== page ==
Susan at Pages Turned mentioned the other day that she would be reading Daniel Deronda, and a number of other people have pledged to join. I'm diving in head first.

Any other takers out there for Daniel Deronda?

from the back of the Penguin Classic Edition:
"Daniel Deronda opens with one of the most memorable encounters in fiction: Gwendolen Harleth, alluring yet unsettling, is poised at the the roulette-table in Leubronn, observed by Daniel Deronda, a young man groomed in the finest tradition of the English upper classes, and now searching for his path in life.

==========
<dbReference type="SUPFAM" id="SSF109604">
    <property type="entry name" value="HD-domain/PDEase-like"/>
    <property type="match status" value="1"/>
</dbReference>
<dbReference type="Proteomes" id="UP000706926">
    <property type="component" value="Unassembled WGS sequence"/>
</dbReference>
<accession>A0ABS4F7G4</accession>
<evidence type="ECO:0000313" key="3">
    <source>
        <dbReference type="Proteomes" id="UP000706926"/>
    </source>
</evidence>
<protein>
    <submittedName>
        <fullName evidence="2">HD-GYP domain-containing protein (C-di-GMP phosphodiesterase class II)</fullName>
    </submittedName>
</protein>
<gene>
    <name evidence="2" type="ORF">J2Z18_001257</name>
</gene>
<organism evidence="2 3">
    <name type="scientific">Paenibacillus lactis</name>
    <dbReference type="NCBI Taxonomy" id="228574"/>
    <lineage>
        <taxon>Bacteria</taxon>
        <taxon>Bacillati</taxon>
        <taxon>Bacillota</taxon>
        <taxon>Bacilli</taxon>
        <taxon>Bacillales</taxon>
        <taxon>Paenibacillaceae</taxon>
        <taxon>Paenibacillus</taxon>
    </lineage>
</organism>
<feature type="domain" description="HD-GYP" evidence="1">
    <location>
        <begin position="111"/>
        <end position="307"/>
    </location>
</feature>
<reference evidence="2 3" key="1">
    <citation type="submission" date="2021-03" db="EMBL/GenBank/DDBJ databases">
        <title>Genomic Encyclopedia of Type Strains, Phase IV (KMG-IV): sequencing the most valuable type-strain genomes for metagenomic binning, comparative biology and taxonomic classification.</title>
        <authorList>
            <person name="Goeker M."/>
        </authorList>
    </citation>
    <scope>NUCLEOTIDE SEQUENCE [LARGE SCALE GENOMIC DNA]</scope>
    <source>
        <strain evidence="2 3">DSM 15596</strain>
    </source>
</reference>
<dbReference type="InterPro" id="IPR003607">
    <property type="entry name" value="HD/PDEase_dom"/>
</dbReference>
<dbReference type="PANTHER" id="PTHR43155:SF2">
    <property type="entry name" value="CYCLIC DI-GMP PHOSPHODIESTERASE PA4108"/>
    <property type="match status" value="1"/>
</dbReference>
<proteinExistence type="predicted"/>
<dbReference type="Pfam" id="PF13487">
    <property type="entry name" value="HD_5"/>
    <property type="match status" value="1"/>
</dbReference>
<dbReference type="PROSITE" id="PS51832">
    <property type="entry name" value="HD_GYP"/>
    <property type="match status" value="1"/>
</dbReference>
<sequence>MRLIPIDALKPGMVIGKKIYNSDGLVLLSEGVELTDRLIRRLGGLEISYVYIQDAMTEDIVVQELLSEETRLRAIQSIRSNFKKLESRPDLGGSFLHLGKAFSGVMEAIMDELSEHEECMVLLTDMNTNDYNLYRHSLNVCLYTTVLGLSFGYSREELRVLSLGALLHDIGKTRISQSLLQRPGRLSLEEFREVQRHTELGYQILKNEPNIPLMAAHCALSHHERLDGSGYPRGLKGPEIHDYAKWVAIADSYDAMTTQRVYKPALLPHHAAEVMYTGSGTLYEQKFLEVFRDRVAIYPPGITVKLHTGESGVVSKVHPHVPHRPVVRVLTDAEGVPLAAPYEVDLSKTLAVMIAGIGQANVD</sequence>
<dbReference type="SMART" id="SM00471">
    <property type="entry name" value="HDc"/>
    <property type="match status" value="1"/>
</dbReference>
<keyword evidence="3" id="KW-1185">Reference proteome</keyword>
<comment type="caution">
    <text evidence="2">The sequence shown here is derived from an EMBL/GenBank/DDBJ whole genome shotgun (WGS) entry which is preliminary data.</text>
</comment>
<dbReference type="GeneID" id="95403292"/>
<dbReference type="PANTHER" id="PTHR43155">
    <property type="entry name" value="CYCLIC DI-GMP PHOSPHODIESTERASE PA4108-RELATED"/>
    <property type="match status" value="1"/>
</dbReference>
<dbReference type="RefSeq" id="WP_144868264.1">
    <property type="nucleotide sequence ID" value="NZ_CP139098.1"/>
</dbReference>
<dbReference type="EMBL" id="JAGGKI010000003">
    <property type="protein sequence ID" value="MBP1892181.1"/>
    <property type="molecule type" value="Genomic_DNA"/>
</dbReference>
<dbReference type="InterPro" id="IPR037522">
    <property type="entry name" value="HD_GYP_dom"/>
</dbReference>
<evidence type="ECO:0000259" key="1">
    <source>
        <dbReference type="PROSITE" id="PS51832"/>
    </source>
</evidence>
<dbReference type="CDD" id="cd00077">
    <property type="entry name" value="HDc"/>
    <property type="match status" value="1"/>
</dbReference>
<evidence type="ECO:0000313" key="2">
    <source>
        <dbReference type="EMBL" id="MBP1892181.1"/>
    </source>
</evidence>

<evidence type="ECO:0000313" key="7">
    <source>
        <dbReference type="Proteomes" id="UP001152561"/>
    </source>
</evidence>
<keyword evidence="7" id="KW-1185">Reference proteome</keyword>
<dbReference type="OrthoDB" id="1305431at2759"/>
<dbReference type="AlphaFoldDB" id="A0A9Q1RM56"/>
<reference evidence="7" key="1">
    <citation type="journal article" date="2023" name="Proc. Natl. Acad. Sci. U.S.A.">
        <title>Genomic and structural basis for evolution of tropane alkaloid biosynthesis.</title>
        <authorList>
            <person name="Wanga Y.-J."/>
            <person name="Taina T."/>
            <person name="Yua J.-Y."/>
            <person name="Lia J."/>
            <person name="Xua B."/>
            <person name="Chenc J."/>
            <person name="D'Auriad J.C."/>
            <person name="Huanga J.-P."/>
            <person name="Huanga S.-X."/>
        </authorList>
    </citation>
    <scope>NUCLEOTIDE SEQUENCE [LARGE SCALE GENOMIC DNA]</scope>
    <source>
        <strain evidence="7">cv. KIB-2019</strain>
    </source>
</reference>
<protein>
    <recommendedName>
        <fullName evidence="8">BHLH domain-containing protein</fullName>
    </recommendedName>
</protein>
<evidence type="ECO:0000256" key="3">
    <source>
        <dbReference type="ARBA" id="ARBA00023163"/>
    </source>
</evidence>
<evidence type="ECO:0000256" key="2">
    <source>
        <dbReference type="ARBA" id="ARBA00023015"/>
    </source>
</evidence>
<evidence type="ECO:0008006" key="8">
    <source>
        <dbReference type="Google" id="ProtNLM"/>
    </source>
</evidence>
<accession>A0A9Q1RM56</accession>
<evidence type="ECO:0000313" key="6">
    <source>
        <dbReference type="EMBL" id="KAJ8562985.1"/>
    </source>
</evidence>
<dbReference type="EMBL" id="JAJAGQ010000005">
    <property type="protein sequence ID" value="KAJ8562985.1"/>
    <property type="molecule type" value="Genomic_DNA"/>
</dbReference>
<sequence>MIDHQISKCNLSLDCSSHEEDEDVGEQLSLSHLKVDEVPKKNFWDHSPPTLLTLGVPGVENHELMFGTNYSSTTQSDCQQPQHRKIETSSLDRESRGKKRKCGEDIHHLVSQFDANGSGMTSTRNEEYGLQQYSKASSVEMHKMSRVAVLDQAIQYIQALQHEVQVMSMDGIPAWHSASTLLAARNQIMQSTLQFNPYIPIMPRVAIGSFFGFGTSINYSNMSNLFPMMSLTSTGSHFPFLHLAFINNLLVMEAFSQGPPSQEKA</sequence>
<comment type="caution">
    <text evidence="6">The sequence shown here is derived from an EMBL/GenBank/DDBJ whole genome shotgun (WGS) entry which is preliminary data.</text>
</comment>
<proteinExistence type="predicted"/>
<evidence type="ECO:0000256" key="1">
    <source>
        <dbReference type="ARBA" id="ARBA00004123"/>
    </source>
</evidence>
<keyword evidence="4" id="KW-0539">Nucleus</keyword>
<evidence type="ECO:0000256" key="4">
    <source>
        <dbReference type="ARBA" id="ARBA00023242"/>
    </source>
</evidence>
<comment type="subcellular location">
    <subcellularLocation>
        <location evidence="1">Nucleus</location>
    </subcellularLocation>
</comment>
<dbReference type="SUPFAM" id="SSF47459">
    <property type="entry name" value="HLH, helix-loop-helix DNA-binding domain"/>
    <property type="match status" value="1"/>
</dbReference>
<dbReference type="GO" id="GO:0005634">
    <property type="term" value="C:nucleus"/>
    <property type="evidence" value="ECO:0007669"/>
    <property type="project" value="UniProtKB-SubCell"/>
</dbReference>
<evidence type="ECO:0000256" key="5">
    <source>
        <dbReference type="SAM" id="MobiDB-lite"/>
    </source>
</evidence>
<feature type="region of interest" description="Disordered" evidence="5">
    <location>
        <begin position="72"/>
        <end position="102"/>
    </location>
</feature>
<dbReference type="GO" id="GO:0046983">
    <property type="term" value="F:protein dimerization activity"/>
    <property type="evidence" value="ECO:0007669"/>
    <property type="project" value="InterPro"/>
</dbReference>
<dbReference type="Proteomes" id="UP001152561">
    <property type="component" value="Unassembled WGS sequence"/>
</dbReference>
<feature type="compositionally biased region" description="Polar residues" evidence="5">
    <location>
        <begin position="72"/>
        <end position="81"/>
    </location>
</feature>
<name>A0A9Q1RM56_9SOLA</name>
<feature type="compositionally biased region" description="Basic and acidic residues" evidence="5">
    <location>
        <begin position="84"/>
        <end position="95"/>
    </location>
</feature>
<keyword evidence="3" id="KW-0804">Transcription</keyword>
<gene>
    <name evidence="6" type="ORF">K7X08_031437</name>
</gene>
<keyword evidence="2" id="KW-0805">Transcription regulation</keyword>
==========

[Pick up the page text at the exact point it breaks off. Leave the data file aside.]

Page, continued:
While Gwendolen becomes trapped in an oppressive marriage, a series of dramatic encounters draws Deronda into ever deeper sympathy with Jewish aspirations to cultural and national identity. Remote as Gwendolyn's country-house world may seem to the world of Mirah, the lost daughter, and Mordecai, the visionary, George Eliot weaves these strands of her plot intimately together, daring the readers of Adam Bede and Middlemarch to open their eyes to areas of experience wholly new to the Victorian novel."


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